In addition, the American Society of Plastic Surgeons and the Aesthetic Surgery Education and Research Foundation are developing and funding new research on BII.

Number of cases of breast implant illness

To date, there haven’t been any studies that looked at the number of women with breast implants who develop BII. More women have been reporting BII symptoms to doctors and to the FDA during the last few years, which may be because social media groups and media coverage helped to raise awareness of the condition. Thousands of women have joined online communities related to breast implant illness. For example, the Breast Implant Illness and Healing by Nicole Facebook group currently has more than 100,000 members.

Diagnosis of breast implant illness

Currently, there are no commonly used diagnostic tests or diagnostic criteria specifically for BII.

Plastic surgeons who have treated a lot of patients with BII say that it’s common for those who seek treatment to have multiple symptoms that are interfering with their ability to function. Many have gone to a number of other doctors before realizing that their symptoms may be connected to their implants.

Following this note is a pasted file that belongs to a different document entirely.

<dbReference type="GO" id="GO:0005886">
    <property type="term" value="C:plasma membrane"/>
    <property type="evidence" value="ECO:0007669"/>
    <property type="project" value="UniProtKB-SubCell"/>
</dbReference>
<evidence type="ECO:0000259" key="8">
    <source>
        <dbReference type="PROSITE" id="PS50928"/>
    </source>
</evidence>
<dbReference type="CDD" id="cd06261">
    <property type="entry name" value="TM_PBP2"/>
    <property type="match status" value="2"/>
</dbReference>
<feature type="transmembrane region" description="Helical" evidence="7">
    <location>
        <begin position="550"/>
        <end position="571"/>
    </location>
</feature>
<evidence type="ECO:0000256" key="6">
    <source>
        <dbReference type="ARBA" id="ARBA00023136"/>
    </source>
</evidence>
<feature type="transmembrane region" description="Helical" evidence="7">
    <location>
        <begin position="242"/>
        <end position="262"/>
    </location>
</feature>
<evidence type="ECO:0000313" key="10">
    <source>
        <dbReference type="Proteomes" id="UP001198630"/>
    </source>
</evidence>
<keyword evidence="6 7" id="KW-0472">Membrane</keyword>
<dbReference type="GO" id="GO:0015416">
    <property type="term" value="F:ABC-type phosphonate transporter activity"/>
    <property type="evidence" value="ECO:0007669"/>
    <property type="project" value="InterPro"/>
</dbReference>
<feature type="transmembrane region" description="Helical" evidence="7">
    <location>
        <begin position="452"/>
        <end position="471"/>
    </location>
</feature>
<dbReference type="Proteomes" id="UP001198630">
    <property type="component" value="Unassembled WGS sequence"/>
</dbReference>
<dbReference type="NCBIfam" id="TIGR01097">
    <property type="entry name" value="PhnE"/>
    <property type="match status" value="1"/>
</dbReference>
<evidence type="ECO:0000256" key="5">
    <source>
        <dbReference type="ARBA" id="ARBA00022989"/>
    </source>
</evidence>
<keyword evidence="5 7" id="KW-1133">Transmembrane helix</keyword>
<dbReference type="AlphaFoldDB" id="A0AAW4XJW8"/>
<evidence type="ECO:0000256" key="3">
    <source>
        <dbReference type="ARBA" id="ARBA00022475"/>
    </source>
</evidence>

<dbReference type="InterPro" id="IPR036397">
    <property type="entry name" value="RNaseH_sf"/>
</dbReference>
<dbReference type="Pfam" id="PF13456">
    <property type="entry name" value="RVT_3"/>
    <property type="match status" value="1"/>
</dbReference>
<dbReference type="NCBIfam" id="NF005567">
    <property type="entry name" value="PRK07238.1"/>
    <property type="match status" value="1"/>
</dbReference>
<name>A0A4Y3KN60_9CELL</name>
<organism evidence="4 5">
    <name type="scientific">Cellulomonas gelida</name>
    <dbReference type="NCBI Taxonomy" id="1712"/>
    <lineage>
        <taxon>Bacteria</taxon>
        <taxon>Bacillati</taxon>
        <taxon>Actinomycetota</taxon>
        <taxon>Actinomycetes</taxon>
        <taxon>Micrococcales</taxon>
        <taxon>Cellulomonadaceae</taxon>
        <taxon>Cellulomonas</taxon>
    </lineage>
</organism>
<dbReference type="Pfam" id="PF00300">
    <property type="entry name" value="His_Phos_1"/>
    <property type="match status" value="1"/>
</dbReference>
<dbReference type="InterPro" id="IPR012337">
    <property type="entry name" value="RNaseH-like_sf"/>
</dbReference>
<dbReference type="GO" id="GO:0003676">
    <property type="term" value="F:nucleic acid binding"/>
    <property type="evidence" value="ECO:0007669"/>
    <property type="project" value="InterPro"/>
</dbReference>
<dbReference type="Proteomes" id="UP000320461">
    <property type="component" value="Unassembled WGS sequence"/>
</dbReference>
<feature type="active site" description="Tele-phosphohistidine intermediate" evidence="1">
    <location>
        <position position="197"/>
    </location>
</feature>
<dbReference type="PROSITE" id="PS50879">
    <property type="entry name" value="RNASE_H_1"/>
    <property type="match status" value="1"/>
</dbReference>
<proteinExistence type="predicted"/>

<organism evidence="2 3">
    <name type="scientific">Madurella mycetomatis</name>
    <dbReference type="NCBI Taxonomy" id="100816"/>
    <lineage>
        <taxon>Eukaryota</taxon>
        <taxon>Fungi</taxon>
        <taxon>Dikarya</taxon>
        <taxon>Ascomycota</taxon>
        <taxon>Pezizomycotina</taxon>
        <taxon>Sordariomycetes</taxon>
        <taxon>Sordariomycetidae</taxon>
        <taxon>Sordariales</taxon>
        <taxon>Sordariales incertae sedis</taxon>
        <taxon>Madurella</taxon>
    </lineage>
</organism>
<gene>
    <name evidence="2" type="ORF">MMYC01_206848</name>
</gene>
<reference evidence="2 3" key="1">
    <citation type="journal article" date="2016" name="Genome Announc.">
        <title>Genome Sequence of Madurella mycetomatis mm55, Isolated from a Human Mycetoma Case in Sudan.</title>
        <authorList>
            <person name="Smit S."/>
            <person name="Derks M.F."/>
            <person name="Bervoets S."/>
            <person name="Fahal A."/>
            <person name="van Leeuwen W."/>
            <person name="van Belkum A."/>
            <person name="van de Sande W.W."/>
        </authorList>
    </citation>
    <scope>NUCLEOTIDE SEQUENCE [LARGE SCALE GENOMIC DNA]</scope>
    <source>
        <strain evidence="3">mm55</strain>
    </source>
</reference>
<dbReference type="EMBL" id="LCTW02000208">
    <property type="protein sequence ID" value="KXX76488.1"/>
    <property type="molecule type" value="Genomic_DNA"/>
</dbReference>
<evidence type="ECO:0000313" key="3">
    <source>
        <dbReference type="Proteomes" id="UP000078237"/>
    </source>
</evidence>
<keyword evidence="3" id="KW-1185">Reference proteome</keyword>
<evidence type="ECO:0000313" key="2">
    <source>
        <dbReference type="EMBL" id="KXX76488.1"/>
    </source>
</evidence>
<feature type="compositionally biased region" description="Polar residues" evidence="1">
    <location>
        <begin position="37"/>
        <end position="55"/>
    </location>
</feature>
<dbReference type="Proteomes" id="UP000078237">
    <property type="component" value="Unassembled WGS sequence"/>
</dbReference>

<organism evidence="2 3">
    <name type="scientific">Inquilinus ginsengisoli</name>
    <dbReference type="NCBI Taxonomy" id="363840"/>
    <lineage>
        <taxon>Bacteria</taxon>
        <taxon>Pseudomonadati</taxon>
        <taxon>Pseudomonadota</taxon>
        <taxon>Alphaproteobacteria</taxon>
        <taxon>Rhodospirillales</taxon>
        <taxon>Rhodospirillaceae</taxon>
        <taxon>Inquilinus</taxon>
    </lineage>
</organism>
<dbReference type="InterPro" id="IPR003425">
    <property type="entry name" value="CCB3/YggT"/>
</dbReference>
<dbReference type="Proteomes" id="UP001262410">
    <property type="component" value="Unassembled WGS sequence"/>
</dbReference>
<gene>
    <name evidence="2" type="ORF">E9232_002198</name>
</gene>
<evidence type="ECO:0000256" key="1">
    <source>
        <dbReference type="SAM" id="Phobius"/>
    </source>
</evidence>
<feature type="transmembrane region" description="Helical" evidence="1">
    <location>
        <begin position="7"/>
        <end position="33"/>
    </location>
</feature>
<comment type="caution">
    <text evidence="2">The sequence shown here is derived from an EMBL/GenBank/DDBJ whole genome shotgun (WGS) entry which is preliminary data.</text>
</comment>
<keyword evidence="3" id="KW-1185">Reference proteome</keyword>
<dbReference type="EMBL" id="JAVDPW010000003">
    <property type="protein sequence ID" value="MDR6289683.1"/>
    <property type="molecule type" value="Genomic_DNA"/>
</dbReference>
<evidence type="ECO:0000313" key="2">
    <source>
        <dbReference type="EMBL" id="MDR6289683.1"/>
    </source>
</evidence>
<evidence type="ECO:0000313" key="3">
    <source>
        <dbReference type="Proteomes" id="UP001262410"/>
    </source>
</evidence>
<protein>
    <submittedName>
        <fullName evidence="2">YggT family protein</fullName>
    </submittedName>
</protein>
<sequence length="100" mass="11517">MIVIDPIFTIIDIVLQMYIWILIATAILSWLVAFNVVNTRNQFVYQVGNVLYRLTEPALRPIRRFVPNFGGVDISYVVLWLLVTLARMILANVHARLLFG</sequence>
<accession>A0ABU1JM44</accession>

“Usually, my clients with BII find me after exhausting all other medical avenues and going through exhaustive medical testing,” says Robert Whitfield, M.D., FACS, a plastic surgeon in Austin, TX, who treats patients with BII and the 2019 president of the Aesthetic Surgery Education and Research Foundation.

In general, a plastic surgeon should try to rule out other potential causes of the symptoms (that are unrelated to the breast implants). This may involve looking at the results of tests the patient has received (such as tests related to diagnosing arthritis or Lyme disease) and finding out if any symptoms improved when the patient received treatment for other conditions. In some cases, a patient may have both BII and a diagnosed autoimmune disease or other conditions.

Treatment of breast implant illness

Breast implant illness isn’t well understood, and individual plastic surgeons take different approaches to treating it.

The plastic surgeons we spoke with who have a lot of experience treating BII said the treatment most likely to improve symptoms over the long term is removing the implants and the surrounding scar tissue capsules and not replacing the implants with new ones. They said that it’s important to ask your surgeon to remove the scar tissue capsules because that is a key part of the treatment.